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China’s Military Has Reduced Cyber Espionage Attacks – Report

China’s military has reduced cyber espionage activity against the US since the latter’s indictment of five PLA operatives last year, although much of this work may now be carried out by a civilian government department, according to a new report.

Current and former US officials told the Washington Post that the hard line pursued by the Department of Justice for over a year now has forced a retreat by the People’s Liberation Army—the notorious Unit 61398, soldiers of which were indicted in May 2014.

“For a period of time following the indictments, there was a very significant decrease,” an unnamed official explained. “And today we are definitely not at the level that we were before the indictments.”

In October this year, China arrested several hackers on a shortlist drawn up by US intelligence agencies in a sign of greater co-operation between the two superpowers on the issue.

This aligned with internal PLA efforts to crack down on hacking experts who may have been working on the side for private companies, as well as to stop the collection of data that wasn’t central to its national security goals, the report claimed.

President Obama signed in April an executive order which will result in economic sanctions being imposed on any individuals or organizations found to be taking part in or benefiting from economic cyber espionage.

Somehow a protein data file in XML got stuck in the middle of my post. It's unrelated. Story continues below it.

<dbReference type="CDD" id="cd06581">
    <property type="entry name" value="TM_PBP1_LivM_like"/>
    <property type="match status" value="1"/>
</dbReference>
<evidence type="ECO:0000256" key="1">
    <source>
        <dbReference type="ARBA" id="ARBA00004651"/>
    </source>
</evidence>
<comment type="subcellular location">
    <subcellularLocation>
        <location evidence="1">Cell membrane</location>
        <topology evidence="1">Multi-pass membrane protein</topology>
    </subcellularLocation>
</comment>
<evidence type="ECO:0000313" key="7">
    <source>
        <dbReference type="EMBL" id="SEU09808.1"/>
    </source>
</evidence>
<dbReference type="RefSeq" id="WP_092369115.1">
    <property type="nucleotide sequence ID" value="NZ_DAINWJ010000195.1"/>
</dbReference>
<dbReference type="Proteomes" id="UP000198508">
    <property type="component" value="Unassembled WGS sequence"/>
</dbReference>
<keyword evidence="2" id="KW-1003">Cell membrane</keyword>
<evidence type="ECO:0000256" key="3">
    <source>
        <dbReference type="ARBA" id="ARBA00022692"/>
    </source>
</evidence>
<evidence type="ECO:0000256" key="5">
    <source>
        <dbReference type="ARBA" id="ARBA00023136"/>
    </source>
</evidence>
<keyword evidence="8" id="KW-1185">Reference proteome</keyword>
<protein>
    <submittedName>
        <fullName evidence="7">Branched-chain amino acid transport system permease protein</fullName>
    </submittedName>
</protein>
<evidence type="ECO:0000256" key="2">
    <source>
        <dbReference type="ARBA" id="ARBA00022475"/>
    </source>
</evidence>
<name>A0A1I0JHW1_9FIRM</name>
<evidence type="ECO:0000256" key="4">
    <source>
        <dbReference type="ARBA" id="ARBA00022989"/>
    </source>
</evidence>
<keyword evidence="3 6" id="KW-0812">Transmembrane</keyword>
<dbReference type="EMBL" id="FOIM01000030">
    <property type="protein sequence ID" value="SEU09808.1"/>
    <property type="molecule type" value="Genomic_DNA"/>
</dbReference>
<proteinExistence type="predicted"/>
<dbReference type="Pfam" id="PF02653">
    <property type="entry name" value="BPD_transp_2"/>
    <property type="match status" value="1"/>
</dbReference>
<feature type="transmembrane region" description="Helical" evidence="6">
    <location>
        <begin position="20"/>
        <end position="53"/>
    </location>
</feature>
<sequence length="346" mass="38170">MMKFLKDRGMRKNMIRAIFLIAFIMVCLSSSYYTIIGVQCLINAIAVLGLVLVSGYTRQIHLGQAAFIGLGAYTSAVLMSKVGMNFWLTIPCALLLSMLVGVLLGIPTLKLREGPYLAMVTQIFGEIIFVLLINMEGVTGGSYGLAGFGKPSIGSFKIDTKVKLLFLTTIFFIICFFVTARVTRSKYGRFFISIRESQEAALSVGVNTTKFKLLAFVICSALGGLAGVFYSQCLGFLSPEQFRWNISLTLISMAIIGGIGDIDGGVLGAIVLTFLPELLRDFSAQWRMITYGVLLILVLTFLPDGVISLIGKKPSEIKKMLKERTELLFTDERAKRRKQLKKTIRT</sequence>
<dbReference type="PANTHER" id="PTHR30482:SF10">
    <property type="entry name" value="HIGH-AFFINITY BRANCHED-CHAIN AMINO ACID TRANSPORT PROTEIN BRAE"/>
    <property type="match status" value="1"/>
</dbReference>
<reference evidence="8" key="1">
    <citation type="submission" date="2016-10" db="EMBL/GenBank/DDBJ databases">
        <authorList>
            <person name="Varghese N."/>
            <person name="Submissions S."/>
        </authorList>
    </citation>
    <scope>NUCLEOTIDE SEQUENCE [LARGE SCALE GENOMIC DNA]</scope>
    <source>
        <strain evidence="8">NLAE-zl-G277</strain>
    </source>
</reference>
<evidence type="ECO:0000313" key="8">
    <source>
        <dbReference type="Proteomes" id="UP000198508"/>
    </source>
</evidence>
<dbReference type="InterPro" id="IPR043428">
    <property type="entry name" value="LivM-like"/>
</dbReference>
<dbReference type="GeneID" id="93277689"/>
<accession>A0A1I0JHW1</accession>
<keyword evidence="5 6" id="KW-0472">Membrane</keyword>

However, it is unclear whether China is willing to come good on a promise made by president Xi Jinping on a state visit in September that it will not engage in any economic cyber espionage designed to benefit its own companies.

The Ministry of State Security is said to be involved in traditional nation state hacking—pegged by some for the OPM attack—as well as economic cyber espionage, and crucially is apparently more skilled at hiding its tracks than the PLA.

These might be MSS employees or contractors, but the message is clear: the hardline stance taken by the US is only likely to drive Chinese cybercrime activity even deeper underground.

Jens Monrad is system engineer at FireEye. The firm owns Mendicant—the security company that first blew the lid on Unit 61398, also known as APT1.

He told Infosecurity that although the PLA group originally moved away from using the same infrastructure and tools following its landmark report, other Chinese APT groups have certainly been active since.

“It is difficult to answer with a simple ‘yes’ or ‘no’ that Chinese activity is ‘up’ or ‘down’ because no company or law enforcement organization has the full picture of activity around the internet to attribute cyber operations,” he explained.

“So while APT1 seemed to have moved away from using the infrastructure and tools we monitored, other APT groups that we suspect operate out of China have conducted other cyber operations.”

Monrad added that APT threats are not just a US issue, or indeed a problem confined to Chinese operatives.

“We have seen APT groups attacking companies and organizations in EMEA and also APT groups which are not coming out of China as well,” he said. “APT threat actors today come from many places and not only China, and we recently published reports on two groups we suspect are Russian based APT groups; APT28 and APT29."

It's perhaps noteworthy that the Washington Post story appeared just ahead of high-level talks in the capital on Tuesday thought to be focused on Xi's pledge to end cyber-spying for economic gain.

Photo © Kheng Guan Toh

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